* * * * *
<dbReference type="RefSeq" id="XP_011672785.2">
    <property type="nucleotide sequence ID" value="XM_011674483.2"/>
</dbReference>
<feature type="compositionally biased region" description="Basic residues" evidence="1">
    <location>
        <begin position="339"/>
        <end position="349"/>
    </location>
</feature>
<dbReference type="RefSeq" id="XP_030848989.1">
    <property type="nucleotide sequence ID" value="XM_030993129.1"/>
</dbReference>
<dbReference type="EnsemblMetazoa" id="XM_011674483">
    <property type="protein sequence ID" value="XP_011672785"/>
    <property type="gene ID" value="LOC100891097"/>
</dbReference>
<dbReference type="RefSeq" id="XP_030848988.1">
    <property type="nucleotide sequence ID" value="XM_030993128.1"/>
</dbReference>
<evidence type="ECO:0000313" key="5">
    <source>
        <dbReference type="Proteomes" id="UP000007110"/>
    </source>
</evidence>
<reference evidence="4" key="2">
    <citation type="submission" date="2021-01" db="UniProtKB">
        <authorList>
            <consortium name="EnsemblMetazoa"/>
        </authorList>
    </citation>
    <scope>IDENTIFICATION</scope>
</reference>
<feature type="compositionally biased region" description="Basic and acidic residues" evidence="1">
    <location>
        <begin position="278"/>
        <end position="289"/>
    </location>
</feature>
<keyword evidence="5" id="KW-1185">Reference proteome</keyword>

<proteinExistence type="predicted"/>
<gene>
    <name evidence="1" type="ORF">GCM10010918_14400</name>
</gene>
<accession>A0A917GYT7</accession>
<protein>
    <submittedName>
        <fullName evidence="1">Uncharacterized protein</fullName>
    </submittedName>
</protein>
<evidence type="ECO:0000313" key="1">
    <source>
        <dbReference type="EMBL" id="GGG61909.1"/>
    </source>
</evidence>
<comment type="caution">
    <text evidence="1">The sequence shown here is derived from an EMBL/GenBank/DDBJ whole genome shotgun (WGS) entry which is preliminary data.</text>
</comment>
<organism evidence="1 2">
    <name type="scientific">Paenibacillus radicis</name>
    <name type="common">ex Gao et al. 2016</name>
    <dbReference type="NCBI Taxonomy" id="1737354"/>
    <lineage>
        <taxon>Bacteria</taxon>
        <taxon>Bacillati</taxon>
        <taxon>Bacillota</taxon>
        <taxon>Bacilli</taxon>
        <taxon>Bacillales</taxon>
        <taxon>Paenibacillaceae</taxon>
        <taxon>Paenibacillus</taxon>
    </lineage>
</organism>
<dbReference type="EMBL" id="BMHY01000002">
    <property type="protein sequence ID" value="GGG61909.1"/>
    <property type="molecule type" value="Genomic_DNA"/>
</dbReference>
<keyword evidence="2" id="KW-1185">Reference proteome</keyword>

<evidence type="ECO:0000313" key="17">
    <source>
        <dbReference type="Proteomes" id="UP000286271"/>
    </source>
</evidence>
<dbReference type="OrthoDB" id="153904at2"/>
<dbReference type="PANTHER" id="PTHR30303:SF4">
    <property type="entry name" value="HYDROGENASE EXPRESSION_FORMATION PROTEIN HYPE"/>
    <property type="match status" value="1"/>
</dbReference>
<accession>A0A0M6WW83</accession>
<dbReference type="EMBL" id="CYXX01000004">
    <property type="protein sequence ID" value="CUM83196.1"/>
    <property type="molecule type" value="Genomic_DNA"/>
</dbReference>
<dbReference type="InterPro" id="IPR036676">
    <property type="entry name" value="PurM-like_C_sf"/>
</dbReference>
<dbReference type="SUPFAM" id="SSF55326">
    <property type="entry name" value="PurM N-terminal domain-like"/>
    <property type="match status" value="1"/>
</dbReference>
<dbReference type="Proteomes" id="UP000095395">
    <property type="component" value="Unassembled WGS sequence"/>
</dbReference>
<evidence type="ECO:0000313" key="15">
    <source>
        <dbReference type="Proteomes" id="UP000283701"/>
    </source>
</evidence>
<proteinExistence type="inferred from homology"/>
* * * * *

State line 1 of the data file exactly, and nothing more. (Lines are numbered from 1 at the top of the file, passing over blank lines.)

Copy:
<dbReference type="RefSeq" id="XP_011672785.2">